- This is a sacred gift from God. It was given to Adam and Eve. Human sexuality is that which makes us male or female. It is our biological or physiological differences associated with the state of being male or female. It is part of our biological make up.
- Males and female have different body structures, features, appearances and biological characteristics. In terms of physical strength more men are stronger than females. Besides the biological make up, we have an emotional side, which includes our attitudes, and feelings. Females are said to be more emotional, and talkative than males.
- Human sexuality is also in our brain and mind and it is what makes us human beings. If you look at animals they also have different physiological features based on sexual differences.
Christian teaching on human sexuality
created for many reasons. These are (1) to be fruitful and to multiply; and (2) for companionship. In
Genesis we learn that men and women share the image of God because God intended man and woman
to play complementary roles and both are equal before God.
Sex in marriage is a sign of love and it is sacred. In marriage man / and woman become one flesh. Both
of them have the ability to control their sexual desires. Christian teaching forbids: sex before marriage,
adultery or unfaithfulness, and other unnatural sexual behaviours like lesbianism, homosexuality or
being gay, and incest. God created human body and it is to be kept holy. Chastity is encouraged while
unfaithfulness in marriage is discouraged. Husbands / wives are to respect one another and give to each
other in mutual love.
Traditional African understanding of human sexuality
- Human sexuality is highly valued in traditional African communities. It is understood in terms of marriage and parenthood.
- Procreation was the sole purpose of sex.
- Sex was to be practiced in marriage and it was regarded as another sacred duty.
- Adultery was discouraged and offenders punished.
- Irresponsible sexual relationships were forbidden.
- Virginity before marriage was highly valued. If a girl lost her virginity before marriage, she was treated with scorn and punishment. If a boy impregnating a girl, he was fined.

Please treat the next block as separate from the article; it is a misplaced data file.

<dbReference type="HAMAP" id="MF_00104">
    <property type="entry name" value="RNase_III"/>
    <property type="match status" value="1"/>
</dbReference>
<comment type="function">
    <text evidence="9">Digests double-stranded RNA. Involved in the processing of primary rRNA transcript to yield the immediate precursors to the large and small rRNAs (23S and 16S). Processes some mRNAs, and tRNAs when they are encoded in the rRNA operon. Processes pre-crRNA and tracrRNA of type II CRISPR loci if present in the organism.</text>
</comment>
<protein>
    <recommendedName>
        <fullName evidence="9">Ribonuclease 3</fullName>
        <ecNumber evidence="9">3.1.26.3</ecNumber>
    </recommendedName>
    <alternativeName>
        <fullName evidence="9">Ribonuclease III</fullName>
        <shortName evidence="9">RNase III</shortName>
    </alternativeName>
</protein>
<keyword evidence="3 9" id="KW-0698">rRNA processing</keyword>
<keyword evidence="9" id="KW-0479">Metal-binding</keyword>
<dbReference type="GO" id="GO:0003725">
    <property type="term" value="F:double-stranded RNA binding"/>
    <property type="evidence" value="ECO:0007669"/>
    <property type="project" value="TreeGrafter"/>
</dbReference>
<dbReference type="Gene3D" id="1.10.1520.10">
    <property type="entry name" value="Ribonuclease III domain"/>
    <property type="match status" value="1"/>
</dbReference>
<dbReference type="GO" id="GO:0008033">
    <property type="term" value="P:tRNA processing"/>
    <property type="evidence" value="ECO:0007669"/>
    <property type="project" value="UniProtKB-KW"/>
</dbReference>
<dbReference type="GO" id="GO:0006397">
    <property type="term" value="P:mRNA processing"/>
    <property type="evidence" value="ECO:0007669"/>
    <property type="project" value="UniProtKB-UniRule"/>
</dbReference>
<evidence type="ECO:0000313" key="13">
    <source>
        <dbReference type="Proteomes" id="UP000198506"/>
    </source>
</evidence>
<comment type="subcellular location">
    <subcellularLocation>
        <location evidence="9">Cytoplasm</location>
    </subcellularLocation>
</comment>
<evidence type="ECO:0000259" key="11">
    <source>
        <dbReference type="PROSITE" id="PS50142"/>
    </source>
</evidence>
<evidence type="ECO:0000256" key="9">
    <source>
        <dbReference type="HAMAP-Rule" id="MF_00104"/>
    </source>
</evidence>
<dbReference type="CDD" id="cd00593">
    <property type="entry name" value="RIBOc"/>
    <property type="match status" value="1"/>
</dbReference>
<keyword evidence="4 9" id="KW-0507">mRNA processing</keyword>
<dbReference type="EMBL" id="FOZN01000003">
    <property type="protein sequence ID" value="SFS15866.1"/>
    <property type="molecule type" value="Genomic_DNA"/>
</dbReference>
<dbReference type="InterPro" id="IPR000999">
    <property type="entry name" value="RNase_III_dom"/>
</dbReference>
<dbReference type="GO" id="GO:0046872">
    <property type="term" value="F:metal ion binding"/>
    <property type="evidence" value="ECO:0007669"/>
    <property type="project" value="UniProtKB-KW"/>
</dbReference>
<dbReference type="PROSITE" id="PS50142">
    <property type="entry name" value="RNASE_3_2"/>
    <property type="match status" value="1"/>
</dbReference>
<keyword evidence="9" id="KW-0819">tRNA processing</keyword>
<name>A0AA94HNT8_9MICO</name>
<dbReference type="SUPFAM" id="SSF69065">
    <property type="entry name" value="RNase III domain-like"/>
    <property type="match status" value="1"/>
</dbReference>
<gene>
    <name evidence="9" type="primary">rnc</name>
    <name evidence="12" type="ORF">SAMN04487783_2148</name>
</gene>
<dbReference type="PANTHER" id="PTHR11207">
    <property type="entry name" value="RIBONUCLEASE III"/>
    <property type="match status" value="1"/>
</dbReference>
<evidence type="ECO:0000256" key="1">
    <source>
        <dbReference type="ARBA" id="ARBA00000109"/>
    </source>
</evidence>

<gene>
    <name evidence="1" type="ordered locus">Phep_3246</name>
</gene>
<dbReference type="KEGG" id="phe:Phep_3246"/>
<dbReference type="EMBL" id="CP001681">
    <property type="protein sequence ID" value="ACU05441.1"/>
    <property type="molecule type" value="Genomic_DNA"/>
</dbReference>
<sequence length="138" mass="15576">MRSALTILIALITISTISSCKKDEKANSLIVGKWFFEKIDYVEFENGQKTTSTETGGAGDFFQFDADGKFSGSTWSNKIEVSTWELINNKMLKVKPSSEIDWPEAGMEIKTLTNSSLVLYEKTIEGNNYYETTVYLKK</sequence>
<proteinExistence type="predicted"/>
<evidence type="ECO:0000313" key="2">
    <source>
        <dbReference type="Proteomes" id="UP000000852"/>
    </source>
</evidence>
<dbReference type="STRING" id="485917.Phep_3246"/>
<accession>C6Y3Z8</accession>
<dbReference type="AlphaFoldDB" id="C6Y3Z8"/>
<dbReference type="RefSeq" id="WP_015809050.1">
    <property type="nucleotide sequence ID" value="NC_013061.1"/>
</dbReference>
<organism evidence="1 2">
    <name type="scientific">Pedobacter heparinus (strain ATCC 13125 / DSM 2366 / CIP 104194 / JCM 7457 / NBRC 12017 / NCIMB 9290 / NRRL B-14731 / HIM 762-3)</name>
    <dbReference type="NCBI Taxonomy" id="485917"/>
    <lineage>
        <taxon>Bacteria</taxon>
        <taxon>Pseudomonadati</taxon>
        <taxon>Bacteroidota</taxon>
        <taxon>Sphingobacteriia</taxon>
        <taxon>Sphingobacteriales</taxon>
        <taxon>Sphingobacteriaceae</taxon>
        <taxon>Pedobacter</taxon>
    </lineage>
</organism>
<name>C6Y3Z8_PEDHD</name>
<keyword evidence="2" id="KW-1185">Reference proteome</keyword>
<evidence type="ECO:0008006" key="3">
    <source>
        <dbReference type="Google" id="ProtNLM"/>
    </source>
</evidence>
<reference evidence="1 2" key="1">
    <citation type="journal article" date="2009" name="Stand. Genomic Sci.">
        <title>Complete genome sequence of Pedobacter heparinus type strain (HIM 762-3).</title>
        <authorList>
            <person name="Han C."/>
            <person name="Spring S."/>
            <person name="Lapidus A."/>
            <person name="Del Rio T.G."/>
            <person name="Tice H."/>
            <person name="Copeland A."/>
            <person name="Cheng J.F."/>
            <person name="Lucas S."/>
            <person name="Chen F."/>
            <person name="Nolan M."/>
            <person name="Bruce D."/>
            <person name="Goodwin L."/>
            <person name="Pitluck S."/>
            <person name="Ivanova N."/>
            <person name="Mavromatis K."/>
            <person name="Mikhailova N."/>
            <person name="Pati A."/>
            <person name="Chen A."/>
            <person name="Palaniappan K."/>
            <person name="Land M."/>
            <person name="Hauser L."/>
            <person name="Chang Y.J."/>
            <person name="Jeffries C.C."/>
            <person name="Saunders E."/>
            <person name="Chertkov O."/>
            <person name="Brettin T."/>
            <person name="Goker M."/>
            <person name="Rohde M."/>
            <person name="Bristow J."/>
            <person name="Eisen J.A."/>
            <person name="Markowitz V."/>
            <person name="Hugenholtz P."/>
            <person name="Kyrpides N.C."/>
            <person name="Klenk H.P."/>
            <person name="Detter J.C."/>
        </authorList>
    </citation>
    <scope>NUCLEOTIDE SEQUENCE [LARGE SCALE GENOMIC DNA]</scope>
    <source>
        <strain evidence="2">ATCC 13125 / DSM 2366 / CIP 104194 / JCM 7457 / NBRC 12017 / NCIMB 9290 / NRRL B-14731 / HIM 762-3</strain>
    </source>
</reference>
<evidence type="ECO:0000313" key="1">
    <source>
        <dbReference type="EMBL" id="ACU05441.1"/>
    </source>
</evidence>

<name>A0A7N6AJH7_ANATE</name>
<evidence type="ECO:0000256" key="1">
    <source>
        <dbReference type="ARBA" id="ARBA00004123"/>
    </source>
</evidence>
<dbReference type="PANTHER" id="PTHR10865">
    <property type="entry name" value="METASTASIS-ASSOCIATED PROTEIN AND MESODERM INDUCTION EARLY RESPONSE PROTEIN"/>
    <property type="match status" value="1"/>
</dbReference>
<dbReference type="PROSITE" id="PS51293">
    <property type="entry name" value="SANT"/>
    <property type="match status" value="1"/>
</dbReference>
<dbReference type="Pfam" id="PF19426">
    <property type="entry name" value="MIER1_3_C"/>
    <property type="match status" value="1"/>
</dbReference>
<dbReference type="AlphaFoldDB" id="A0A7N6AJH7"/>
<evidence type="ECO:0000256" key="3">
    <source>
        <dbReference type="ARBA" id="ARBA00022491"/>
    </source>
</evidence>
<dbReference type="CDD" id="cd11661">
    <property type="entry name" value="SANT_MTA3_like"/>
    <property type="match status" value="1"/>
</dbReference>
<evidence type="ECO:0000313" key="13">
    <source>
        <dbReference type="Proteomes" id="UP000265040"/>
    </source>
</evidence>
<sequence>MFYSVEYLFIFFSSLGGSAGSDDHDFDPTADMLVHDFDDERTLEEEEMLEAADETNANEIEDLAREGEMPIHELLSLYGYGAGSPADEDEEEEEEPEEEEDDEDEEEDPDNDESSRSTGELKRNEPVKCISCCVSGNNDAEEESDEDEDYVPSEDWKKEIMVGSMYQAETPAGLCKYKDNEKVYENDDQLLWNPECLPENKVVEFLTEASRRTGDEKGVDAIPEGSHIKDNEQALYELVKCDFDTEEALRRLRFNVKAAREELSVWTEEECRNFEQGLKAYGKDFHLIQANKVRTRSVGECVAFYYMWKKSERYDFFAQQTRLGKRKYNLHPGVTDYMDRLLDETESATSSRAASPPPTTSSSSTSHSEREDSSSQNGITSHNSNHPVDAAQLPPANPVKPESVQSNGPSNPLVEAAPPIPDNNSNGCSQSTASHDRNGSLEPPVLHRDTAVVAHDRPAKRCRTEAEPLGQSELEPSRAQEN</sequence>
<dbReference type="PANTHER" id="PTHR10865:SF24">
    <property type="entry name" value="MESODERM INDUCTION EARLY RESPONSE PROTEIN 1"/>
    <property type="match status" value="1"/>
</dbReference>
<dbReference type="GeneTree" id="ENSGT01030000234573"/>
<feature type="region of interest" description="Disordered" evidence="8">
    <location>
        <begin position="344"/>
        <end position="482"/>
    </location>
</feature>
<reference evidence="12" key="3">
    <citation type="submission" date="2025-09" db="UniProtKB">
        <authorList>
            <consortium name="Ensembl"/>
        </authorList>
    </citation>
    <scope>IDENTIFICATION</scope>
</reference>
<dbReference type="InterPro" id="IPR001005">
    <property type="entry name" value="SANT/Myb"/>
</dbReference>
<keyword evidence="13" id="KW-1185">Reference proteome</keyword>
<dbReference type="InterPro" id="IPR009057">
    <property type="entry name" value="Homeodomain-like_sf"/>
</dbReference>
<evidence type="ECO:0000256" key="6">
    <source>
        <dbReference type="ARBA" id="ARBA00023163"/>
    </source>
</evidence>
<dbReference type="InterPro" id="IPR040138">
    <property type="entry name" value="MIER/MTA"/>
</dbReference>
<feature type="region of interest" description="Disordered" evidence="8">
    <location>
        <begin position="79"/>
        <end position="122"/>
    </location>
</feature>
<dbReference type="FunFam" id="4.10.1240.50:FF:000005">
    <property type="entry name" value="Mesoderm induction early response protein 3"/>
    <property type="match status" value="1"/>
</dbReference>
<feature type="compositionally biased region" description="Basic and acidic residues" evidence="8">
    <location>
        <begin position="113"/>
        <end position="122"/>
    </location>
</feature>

- In traditional African society it was a taboo to discuss openly sex matters. Grandparents taught sex education to their grandchildren.
- Sex education was taught during initiation stages. Free mixing of girls and boys was not allowed except under supervision.
- Girls were married off immediately after initiation to avoid temptation of engaging in pre-marital sex.
- To reinforce self — discipline in relationships between the opposite sexes the African traditional society instilled the fear of supernatural curses through myths, taboos and rules.
- Marital status. Husbands and wives were expected to relate to each other, their parents, and in laws according to the community customs.
- Conflicts between a husband and a wife were resolved through intervention of relatives.
- There are specific chores and duties for either male or female in African traditional societies. Roles were therefore according to gender.
- Boys went hunting, herding, while girls fetched firewood, and helped in cooking.
- At an early age, girls and boys would mix freely as they played together. Mature boys and girls however, were restricted from mixing freely without supervision by elders. But there was gender identification. The boys identified with their fathers and other male adults, while girls identified themselves with their mother and other female adults.
- Children belonged to the community and not just to their biological parents.
- At the adolescent stage; 13— 18 years education was given to the adolescents and intensified at initiation stage.
- Boys and girls were taught traditional rules, and secrets of the society during initiation.
- Learning was informal.
- Knowledge was communicated through songs, stories and riddles among other forms of presentations.
- All adults acted as parents to the young ones.
- Men were socialized to be superior, while women were socialized to accept their subordinate position and role.
- Everyone knew and accepted what he/she was culturally supposed to do.
- Division of labor was based on sex. In the African communities, despite their differences, there were many common customary roles, rules, regulations, taboos and beliefs that governed the practices related to male — female relationships from early childhood to old age.
- These traditional African practices relating to male — female relationships existed at various levels.
- In all of them, man held superior positions when compared to those of women. Age. Old women and men were accorded respect. They were consulted for advice and counsel.
- Kinship system was emphasized.
Christian teaching on male- female relationships
- We learn that the husband is the head of the house and should love his wife like Christ loved the church.
- Once a wife is loved, she should submit to her husband.
- We also learn that both male and female are equal and co — creators with God.
- Adam and Eve were created to complement each other. Likewise men and women should love each other. Jesus taught that each man should have one wife and vice versa.
- Once married, the husbands’ body belongs to the wife and hers belong to him. If that is the case, wife and husband should avoid immorality.
- Males and females are to relate freely. But the youth are to avoid the passions of youth. These are sexual sins. There are no specific chores or duties for either male or female.
- Relationship between sexes should be governed by love, chastity, respect, self-control, and self-discipline. Parents are to love their children, while children are to obey and honor their parents. Parents are asked to bring up their children in a Godly way.